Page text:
Release date: 10/29/2021
San Francisco Opera’s Department of Diversity, Equity and Community (DEC) has announced new Opera Aficionado online discussions in November on the topic of composers who, perhaps to the surprise of music fans, did not compose an opera. The sessions focus on the careers of composers Johann Sebastian Bach (November 7) and Florence Price (November 14) and those who focused on lieder (art song), such as Johannes Brahms, Gustav Mahler and Clara Schumann (November 21). Each live, 75-minute Opera Aficionado discussion offers music lovers around the world online access to scholarly talks and an opportunity to dialogue with fellow opera enthusiasts and special guests. Speakers in November are San Francisco Opera Dramaturg Emeritus Kip Cranna, musicologist Laura Prichard and Opera Aficionado host Cole Thomason-Redus.
For tickets and more information, visit sfopera.com/aficionado
OPERA AFICIONADO NOVEMBER CALENDAR
(programs subject to change)
We know their names; we love their music. And yet, we never talk about them in the opera world—because they never wrote an opera. This November, Opera Aficionado explores a handful of composers whose craft was made for storytelling but for various reasons did not compose for the operatic stage. From Bach to 20th-century composer Florence Price, and a sprinkling of German lieder, these are the composers of whom we say, “If only they’d written an opera!”
- Sunday, November 7, 1 pm: Johann Sebastian Bach
Speaker: Kip Cranna
The incredible genius of Bach had a profound influence on almost all classical music that came after him, down to our own time. He created numerous masterpieces in many different genres—but not opera. San Francisco Opera Dramaturg Emeritus Kip Cranna will delve into the reason for that and explore video examples of Bach’s cantatas and oratorios to illustrate his gift for combining music and drama.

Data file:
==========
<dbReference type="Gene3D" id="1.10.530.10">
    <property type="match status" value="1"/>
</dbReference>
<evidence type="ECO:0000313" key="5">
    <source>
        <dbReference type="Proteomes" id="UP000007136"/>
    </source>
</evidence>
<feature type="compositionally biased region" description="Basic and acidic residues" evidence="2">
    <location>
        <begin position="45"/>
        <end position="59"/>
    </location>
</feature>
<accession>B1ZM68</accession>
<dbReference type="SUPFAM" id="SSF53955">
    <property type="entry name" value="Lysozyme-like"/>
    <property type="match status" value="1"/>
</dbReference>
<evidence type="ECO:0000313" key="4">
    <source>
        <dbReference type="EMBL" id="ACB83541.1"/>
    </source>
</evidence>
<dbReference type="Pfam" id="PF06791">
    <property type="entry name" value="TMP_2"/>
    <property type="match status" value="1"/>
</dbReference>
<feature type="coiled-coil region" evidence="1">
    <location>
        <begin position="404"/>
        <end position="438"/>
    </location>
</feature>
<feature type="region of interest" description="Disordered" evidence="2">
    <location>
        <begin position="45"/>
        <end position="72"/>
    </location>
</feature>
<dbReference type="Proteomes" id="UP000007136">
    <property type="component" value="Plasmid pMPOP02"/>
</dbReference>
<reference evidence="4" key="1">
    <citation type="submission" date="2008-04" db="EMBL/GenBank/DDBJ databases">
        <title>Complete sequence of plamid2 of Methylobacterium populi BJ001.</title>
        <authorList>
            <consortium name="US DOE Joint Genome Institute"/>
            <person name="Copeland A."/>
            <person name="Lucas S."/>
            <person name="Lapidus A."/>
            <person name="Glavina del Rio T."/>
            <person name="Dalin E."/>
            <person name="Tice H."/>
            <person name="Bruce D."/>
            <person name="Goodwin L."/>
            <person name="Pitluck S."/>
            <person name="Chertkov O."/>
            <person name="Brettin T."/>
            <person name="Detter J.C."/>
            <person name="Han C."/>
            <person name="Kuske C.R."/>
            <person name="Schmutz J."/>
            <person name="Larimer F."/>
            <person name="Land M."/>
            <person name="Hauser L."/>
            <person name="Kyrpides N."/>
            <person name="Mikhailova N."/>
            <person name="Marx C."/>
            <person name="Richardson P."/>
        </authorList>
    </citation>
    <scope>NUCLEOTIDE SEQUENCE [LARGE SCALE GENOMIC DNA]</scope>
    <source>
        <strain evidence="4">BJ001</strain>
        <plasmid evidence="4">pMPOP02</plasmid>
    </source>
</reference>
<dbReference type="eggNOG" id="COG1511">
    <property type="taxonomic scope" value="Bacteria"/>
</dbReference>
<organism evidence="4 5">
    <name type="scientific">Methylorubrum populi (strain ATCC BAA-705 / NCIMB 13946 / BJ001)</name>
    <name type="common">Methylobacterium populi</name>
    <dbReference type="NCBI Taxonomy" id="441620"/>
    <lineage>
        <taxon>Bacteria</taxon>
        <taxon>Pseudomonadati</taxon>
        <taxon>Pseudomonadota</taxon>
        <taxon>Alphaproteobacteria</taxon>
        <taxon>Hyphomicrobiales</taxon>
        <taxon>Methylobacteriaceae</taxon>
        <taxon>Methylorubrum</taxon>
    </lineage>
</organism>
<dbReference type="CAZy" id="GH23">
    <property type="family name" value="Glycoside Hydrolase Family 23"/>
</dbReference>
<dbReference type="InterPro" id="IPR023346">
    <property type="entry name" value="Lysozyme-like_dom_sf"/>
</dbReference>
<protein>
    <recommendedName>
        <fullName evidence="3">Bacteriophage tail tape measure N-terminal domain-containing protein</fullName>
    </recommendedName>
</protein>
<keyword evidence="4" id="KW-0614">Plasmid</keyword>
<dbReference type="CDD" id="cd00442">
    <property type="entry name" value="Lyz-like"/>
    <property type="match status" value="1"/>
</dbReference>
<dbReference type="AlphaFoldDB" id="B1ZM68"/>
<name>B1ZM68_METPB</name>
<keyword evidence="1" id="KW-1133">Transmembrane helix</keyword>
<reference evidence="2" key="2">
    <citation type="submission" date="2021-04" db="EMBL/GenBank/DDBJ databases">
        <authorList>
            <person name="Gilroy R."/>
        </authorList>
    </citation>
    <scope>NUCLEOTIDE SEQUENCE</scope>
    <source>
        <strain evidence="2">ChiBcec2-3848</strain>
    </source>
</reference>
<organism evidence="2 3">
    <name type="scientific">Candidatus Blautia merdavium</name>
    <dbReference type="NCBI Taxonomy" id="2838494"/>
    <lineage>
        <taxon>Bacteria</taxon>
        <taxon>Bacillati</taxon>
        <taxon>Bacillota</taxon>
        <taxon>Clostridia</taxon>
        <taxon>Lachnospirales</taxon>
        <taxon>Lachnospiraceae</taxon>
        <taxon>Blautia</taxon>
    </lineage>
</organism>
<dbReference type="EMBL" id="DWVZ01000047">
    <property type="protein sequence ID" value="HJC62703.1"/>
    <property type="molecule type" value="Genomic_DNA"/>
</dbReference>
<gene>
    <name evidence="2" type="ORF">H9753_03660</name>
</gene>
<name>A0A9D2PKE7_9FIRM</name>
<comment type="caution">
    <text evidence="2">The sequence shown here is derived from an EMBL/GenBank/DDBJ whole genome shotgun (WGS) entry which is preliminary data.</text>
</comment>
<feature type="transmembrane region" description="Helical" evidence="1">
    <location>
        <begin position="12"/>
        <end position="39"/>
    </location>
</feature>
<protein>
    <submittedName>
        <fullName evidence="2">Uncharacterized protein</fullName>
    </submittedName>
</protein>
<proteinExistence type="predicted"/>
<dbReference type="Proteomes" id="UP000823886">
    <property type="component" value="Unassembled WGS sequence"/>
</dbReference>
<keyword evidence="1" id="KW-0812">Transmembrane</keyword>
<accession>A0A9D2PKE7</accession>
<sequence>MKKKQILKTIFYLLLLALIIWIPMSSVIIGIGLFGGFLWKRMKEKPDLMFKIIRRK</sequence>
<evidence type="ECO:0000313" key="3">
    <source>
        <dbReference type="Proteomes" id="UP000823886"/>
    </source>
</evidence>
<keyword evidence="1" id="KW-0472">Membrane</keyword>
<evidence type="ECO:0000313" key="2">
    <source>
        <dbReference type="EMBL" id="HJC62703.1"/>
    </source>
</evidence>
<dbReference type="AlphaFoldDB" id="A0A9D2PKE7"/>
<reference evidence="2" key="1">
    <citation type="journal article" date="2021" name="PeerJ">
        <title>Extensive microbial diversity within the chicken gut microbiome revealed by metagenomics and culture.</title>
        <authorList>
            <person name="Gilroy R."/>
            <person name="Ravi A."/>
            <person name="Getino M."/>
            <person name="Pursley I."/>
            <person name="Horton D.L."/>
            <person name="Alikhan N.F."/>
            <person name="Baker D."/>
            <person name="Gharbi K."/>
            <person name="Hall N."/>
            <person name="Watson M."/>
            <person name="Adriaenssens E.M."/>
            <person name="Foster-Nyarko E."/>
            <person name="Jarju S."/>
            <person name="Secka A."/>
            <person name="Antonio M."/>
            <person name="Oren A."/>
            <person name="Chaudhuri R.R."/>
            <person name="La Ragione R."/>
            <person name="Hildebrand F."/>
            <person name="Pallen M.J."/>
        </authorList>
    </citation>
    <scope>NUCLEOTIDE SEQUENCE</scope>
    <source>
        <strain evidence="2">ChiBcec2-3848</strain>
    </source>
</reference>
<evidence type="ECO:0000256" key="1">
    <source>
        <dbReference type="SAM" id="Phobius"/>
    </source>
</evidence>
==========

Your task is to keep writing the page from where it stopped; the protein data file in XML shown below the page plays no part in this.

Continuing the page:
- Sunday, November 14, 1 pm: Florence Price
Speakers: Laura Prichard
The modern rediscovery of American composer Florence Price began in 2009, when her musical manuscripts were discovered in an abandoned house in St. Anne, Illinois. Price had been a significant figure in the Chicago Black Renaissance, corresponding with many of the leading Black intelligentsia, including W. E. B. Du Bois and Langston Hughes, whose poetry she set to music. A musical prodigy, she enrolled at the New England Conservatory at the age of 14, becoming the first Black woman to have her work performed by a major orchestra (Chicago Symphony Orchestra). Join us for a deep dive into her moving, romantic scores (there are over 300!) and an exploration of the new chamber opera about her life (Florence Comes Home, 2019).
- Sunday, November 21, 1 pm: Take Me to Your Lieder
Speaker: Cole Thomason-Redus
The Romantic era yielded a bounty of German composers whose works include some of the finest music ever written for the human voice. Orchestral tone poems of the time showed mastery of orchestration and attention to narrative. It was a century of storytelling. Join Cole Thomason-Redus for a survey of composers, including Johannes Brahms, Gustav Mahler and Clara Schumann, who preferred the salons and concert halls of 19th-century Europe to the operatic stage.
*For the complete press release, including cast and calendar, please view the attached PDF.